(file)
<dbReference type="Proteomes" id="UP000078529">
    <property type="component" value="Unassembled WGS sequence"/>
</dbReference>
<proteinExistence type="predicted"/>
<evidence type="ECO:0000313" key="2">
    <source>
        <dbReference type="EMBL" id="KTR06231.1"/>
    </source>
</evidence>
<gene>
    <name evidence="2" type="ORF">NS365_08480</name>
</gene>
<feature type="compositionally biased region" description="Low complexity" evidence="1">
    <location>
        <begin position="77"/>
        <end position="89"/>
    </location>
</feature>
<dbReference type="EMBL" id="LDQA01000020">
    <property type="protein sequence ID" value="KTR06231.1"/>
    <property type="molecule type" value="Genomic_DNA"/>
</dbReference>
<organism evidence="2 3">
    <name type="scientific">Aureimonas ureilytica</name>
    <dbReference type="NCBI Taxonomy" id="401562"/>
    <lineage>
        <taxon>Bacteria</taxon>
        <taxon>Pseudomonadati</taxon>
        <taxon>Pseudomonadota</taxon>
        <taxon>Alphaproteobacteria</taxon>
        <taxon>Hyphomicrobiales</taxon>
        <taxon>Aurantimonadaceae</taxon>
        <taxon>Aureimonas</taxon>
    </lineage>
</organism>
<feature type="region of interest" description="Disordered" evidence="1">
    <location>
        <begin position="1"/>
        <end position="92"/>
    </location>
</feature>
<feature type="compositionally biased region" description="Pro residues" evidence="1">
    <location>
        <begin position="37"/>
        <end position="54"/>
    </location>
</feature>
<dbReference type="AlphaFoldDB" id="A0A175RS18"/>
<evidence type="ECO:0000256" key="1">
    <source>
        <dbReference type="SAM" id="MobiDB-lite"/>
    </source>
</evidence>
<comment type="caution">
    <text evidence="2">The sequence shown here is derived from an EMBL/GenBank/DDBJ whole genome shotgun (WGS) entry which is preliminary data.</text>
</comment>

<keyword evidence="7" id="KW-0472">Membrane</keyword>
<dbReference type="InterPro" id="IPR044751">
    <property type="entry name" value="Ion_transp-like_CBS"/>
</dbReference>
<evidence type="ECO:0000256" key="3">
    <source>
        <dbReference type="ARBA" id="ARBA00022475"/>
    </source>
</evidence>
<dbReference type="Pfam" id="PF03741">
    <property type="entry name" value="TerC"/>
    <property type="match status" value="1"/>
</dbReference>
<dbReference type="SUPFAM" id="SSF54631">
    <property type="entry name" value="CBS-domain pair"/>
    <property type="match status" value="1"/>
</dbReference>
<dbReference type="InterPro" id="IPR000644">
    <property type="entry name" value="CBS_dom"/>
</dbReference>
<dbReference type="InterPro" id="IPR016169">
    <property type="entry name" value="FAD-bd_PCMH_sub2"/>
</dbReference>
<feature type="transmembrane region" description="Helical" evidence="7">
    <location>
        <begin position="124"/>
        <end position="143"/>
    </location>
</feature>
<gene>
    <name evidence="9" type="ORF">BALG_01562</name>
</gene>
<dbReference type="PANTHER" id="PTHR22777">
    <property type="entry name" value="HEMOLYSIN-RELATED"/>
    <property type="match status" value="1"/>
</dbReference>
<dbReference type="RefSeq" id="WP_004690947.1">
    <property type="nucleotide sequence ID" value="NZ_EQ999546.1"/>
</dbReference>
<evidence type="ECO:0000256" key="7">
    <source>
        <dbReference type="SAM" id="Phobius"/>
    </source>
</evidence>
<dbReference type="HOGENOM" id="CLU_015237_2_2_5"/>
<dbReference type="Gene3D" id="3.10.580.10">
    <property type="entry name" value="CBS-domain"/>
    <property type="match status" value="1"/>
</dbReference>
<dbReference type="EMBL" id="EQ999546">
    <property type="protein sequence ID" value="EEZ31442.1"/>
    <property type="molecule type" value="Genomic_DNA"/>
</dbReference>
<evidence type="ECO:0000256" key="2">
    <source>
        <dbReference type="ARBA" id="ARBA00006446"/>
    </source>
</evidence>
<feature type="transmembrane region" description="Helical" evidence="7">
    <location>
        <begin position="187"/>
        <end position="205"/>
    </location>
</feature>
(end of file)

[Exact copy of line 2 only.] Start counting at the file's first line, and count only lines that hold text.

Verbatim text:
    <property type="component" value="Unassembled WGS sequence"/>